We finally consider the curve midpoint $x_0$. Based on Principle 2 we fix $x_0=0$. However, this induces a bias of $\frac{L}{2}$ in the penalty which must be accounted for. Instead, we add a fixed penalty $y_0$ for all late assignments. Bounding $y_0 > 0$, we again use the log-normal distributino $$ \log y \sim \mathcal{N} (\mu_y, \sigma_y^2). $$

The final functional form is thus $$ f(x) = y_0 + \frac{L}{1 + e^{-kx}} - \frac{L}{2} $$

We now turn to the question of selecting the hyperparameters $\{ \alpha_L, \beta_L, \mu_k, \sigma_k, \mu_y, \sigma_y \}$.

Hyperparameter Selection for $L$

There is not a single correct value for the hyperparameters $\{\alpha_L, \beta_L \}$. However, we believe that a reasonable expectation for $L$ is 15\% (0.15) and a reasonable variance is 0.025. In order to choose $\alpha_L$ and $\beta_L$ we note that a Beta distribution has expectation $$\frac{\alpha}{\alpha+\beta}$$ and variance $$\frac{\alpha\beta}{(\alpha + \beta)^2 (1 + \alpha + \beta)}.$$ By choosing a mean and variance for $L$, it is straightforward to calculate $\alpha_L$ and $\beta_L$. The following codes return the corresponding values of $\alpha_L$ and $\beta_L$ with a mean of 0.15 (15 percent) and a standard deviation of 2.5 percent.

In [3]:
def calc_alpha_beta(expectation, variance):
    aplusb = (expectation * (1 - expectation)) / variance - 1
    alpha = (aplusb) * expectation
    beta = (aplusb) * (1 - expectation)
    return alpha, beta

alpha_L, beta_L = calc_alpha_beta(expectation=0.15, variance=(0.025 ** 2))
print(f"alpha_L: {alpha_L:f}")
print(f"beta_L: {beta_L:f}")
alpha_L: 30.450000
beta_L: 172.550000

We can plot the distribution of $L$ using these parameters (recall that 1.0 is 100 points)

In [4]:
x = np.linspace(0, 1, 500)
y = stats.beta.pdf(a=alpha_L, b=beta_L, x=x)
plt.plot(x, y)
plt.xlabel("Value of $L$")
plt.ylabel("Probability Density")
plt.title("Probability Density Function for $L$")

Hyperparameter Selection for $y_0$

As with $L$, there is no correct value. However, a penalty around 4 points seems reasonable. We suggest that the values $\mu_y = \log(0.04)$ and $\sigma_y = 0.2$ seem reasonable.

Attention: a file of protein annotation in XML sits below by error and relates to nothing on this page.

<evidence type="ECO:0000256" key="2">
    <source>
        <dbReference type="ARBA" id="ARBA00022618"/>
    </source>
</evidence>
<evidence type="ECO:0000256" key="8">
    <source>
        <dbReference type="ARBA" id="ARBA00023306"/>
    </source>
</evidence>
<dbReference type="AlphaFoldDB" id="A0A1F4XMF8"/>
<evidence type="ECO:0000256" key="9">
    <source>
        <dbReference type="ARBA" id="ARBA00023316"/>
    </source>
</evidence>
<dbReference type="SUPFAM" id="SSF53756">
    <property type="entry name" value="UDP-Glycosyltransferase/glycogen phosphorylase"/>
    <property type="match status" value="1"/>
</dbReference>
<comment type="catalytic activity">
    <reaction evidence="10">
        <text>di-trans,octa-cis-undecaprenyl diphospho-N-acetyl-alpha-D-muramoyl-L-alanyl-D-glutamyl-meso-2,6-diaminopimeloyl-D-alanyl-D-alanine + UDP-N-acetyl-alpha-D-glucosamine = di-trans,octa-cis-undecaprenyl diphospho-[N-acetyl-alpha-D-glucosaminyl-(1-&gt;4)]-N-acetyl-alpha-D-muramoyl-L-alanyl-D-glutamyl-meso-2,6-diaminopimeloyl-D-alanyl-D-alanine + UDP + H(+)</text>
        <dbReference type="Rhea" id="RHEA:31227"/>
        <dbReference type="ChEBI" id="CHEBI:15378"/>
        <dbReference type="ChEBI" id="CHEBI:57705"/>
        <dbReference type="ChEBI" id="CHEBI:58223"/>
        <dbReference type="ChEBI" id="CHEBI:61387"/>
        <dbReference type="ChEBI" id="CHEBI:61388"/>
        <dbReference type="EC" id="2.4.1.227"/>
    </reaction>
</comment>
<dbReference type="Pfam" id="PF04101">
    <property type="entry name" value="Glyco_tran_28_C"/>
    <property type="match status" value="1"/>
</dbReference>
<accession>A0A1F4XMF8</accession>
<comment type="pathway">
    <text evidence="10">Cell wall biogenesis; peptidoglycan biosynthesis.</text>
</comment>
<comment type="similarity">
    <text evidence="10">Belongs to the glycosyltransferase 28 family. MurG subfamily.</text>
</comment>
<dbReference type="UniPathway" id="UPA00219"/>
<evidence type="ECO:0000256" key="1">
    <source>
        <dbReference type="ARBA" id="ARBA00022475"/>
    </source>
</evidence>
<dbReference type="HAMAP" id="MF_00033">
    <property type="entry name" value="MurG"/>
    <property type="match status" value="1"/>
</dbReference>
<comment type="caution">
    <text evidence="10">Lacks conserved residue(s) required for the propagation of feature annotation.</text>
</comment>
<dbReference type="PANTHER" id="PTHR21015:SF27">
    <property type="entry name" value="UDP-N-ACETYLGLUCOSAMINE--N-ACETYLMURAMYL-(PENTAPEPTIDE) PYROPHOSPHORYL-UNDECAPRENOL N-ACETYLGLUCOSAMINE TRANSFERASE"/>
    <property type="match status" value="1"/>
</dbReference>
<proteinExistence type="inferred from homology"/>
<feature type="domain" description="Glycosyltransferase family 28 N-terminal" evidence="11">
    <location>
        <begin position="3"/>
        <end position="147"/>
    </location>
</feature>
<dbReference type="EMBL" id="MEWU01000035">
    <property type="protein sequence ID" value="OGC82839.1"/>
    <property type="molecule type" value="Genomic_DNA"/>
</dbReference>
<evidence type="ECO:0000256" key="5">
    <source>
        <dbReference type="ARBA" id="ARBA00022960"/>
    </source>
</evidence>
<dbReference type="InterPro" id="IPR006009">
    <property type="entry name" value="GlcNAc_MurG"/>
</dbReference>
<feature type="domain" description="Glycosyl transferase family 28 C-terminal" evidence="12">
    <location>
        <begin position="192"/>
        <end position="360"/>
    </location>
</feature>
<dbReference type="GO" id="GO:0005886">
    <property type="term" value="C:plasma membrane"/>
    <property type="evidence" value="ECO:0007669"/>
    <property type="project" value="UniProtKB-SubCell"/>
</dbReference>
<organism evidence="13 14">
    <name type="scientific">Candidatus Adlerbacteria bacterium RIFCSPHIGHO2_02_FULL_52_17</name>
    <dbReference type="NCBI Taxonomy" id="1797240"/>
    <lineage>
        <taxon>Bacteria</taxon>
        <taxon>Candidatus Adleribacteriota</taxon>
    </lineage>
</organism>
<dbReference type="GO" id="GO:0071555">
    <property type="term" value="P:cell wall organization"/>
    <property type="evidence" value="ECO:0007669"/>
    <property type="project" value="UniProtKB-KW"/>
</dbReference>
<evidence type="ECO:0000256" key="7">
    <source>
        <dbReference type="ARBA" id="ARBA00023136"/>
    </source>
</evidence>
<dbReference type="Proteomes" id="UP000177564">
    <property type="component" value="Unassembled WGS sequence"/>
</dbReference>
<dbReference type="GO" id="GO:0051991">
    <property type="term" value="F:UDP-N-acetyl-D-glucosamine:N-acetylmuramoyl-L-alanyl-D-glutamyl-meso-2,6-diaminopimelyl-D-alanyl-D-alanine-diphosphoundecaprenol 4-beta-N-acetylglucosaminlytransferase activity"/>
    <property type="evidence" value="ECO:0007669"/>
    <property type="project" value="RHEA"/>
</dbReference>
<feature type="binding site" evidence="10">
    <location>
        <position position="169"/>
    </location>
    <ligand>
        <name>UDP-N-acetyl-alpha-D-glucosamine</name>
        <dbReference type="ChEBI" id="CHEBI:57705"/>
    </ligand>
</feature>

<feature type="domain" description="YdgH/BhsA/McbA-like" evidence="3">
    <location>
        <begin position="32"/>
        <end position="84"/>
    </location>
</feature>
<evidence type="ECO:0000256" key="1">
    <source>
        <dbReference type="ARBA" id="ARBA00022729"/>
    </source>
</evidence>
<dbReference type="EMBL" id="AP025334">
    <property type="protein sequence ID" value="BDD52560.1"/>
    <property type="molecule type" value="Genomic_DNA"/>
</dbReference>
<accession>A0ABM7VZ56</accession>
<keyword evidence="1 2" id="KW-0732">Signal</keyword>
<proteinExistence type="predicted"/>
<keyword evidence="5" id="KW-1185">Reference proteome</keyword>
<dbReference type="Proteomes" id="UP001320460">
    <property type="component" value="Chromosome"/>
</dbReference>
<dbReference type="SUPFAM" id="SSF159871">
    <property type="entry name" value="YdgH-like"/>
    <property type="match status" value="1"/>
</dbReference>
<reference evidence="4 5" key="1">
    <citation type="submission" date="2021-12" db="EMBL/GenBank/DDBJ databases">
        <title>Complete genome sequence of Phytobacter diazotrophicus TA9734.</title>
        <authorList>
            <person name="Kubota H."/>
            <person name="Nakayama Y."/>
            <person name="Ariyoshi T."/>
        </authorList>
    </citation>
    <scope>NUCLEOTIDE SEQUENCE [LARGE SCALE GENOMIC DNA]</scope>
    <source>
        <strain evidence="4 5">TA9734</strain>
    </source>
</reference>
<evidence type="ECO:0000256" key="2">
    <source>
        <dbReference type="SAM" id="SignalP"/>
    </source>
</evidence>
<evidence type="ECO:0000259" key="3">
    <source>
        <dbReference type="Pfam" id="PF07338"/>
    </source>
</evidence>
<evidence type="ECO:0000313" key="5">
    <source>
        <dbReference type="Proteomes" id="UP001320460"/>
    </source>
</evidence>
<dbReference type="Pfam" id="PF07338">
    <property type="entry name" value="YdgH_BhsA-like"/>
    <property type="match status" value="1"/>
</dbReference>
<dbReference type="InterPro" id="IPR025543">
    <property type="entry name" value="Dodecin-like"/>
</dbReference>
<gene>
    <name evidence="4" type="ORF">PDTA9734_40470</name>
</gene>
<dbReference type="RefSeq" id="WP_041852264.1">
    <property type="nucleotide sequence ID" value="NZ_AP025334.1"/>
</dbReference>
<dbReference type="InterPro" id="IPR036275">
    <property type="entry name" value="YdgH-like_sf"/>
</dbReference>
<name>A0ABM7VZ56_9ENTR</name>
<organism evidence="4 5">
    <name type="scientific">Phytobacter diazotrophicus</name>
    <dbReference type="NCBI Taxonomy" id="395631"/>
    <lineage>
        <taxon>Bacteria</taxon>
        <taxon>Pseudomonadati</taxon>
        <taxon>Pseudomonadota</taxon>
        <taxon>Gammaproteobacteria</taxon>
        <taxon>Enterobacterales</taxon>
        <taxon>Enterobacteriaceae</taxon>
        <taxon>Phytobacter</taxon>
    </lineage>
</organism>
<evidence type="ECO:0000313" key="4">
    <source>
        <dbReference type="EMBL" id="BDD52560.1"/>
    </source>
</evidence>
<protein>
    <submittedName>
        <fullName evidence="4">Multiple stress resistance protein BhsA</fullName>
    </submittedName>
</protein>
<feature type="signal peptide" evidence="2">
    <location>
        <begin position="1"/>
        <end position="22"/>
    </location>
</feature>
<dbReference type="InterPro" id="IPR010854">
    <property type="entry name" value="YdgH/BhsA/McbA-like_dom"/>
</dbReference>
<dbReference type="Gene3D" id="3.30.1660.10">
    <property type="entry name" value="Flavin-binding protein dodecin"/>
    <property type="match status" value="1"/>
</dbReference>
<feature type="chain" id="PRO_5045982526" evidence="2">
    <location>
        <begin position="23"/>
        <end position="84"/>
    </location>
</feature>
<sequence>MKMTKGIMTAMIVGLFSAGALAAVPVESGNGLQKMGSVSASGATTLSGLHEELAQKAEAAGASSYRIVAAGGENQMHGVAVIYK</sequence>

In [5]:
mu_y = np.log(0.04)
sigma_y = 0.2
x = np.linspace(0, 0.15, 500)
y = stats.norm.pdf(x=np.log(x), loc=mu_y, scale=sigma_y)
plt.plot(x, y)
plt.xlabel("Value of $y_0$")
plt.ylabel("Probability Density")
plt.title("Probability Density Function for $y_0$")
/usr/local/miniconda3/envs/jdossgollin/lib/python3.7/site-packages/ipykernel_launcher.py:4: RuntimeWarning: divide by zero encountered in log
  after removing the cwd from sys.path.

Hyperparameters for $k$

Next we consider the hyperparameters $\{ \mu_k, \sigma_k \}$. Let us assume that the units for $x$ are hours. We will set $\mu_k = \log (0.1)$ and $\sigma_k = 0.075$.

In [7]:
mu_k = np.log(0.1)
sigma_k = 0.075
x = np.linspace(0.075, 0.15, 500)
y = stats.norm.pdf(x=np.log(x), loc=mu_k, scale=sigma_k)
plt.plot(x, y)
plt.xlabel("Value of $k$")
plt.ylabel("Probability Density")
plt.title("Probability Density Function for $k$")

Distribution of $f(x)$

Ultimately the quantity of concern is not the individual parameters but the penalty. To explore the penalty as a function of tardiness, $x$, we simulate 10000 late submissions with different values of $x$ and for each submission draw each parameter individually and then calculate the penalty.

In [8]:
def get_one_penalty(x, alpha_L, beta_L, mu_y, sigma_y, mu_k,  sigma_k):
    L = np.random.beta(a=alpha_L, b=beta_L)
    y0 = np.exp(np.random.normal(loc=mu_y, scale=sigma_y))
    k = np.exp(np.random.normal(loc=mu_k, scale=sigma_k))
    penalty = y0 - (L / 2.0) + L / (1.0 + np.exp(-k * x))
    return penalty
In [9]:
def get_many_penalty(x, alpha_L, beta_L, mu_y, sigma_y, mu_k,  sigma_k):
    return np.array([
        get_one_penalty(xi, alpha_L, beta_L, mu_y, sigma_y, mu_k,  sigma_k)
    for xi in x])
In [10]:
x = np.random.uniform(low=0, high=100, size=10000)
y = get_many_penalty(x, alpha_L=alpha_L, beta_L=beta_L, mu_y=mu_y, sigma_y=sigma_y, mu_k=mu_k, sigma_k=sigma_k)
In [11]:
plt.figure(figsize=(10, 7))
plt.scatter(x, y, alpha=0.1)
plt.xlabel("Hours Late")
plt.ylabel("Size of Penalty [Porportion]")
plt.title("Simulated Penalties Awarded")


This approach meets the criteria of being

  1. fair, in the sense that lateness penalties depend only on the time of submission;
  2. decreasing marginal penalties; and
  3. uncertain penalties.

The figure shown above shows that both the expected penalty and the variance of the penalty increase as $x$ increases, but both plateau after a few days. The specific hyperparameters used here can be easily adapted to the preferences of individual instructors. Note that implementation of this algorithm will require a transparent metric for setting the seed of the computer's random number generator.